The 18th century was a time when deportment and noble behaviour were essential for people of quality. Dance formed a major part of all social ceremonies and theatrical presentations. Nowhere was dancing more highly regarded than in France, where ballets de cour assumed great importance, and the Lullian tragedie en musique had its counterpart in the ballet en action of the opera-ballet. The Fantaisie (1729) and Plaisirs champetres (1734) of Jean-Fiery Rebel, reflecting the differing personalities of their prima ballerinas Camargo and Salle, have been called “choreographic symphonies”. Bucolic pastimes were a favourite subject for these courtly entertainments: Rameau’s “heroic pastoral” Daphnis et Égle (1753) is represented by a large number of movements which illustrate its rich orchestration and expressive depth.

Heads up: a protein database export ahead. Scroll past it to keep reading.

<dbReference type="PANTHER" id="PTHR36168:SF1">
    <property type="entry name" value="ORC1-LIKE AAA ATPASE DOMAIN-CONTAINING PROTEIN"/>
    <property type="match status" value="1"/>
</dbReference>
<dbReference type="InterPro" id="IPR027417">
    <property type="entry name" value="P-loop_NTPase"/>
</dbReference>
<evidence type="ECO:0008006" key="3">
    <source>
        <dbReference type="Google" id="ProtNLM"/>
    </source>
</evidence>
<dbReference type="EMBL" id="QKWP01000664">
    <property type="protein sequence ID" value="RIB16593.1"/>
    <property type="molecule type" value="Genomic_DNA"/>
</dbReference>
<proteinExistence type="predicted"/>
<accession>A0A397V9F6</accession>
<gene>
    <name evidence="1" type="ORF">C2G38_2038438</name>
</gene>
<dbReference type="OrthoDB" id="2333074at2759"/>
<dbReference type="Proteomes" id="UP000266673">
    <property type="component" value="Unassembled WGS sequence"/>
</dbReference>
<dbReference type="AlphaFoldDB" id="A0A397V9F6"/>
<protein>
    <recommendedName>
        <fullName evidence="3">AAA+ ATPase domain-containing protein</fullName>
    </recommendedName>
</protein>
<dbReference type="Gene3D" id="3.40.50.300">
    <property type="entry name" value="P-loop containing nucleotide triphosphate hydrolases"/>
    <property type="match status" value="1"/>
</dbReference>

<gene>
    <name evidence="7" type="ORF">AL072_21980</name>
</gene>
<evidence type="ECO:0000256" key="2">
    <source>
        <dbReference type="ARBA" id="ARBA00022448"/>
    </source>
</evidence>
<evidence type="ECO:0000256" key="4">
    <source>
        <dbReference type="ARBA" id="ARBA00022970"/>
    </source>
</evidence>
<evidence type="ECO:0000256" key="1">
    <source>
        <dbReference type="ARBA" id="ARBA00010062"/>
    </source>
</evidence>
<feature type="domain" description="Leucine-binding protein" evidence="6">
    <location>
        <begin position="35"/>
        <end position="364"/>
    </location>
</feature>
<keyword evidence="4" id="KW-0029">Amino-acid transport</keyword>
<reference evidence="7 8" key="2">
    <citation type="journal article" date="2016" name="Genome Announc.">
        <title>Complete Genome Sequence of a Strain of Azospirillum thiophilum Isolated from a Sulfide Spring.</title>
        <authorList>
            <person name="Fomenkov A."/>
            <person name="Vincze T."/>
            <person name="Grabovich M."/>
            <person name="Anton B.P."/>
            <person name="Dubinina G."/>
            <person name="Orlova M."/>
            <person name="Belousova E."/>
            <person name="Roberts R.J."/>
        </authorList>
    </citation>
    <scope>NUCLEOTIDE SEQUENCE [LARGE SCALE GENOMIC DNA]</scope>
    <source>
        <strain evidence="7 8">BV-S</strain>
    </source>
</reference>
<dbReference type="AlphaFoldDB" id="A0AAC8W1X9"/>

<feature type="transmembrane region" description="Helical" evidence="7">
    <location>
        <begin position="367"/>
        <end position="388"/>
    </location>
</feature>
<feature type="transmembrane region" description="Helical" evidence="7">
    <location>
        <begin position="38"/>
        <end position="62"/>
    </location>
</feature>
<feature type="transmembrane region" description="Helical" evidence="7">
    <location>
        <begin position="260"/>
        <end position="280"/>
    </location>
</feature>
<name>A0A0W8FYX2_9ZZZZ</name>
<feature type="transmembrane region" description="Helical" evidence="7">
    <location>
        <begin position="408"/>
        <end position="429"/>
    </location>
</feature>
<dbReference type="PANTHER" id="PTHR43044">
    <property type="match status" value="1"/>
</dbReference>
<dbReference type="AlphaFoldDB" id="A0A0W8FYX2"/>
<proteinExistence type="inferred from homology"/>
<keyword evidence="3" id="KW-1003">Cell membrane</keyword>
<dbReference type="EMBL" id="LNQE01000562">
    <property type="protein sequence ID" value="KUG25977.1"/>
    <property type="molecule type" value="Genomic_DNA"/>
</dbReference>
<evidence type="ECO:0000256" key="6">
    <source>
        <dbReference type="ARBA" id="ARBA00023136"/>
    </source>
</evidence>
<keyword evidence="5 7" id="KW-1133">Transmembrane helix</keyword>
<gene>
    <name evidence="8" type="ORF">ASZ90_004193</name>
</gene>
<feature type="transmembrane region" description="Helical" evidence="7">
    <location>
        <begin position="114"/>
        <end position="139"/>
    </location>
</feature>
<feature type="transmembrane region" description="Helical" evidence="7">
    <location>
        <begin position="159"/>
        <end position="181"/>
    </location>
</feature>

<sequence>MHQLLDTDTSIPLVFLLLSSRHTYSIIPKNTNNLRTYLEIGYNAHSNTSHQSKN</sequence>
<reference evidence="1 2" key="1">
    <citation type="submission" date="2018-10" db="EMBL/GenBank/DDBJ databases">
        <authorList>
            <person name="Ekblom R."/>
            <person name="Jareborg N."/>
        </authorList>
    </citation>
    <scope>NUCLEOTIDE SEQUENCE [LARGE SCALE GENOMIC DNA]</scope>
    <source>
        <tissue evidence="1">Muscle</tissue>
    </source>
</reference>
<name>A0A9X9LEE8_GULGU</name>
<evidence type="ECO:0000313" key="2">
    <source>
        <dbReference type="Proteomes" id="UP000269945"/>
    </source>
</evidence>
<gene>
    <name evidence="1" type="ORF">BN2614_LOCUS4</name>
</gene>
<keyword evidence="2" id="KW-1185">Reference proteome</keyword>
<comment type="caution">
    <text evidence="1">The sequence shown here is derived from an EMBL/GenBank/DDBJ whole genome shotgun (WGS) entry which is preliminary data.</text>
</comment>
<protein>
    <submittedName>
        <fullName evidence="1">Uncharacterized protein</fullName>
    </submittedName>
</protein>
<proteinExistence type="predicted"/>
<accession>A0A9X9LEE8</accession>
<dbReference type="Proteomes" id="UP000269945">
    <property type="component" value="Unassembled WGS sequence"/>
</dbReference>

“Sigiswald Kuijken’s Petite Bande play with brisk rhythmicality, clean-cut precision and an engaging stylishness, at the same time not ignoring dynamic contrast. Howard Crook rises to the pathos of Acis’s air in Lully’s “heroic pastoral”, but is heard at his best in ornate fast-moving airs by Rameau.” (Gramophone)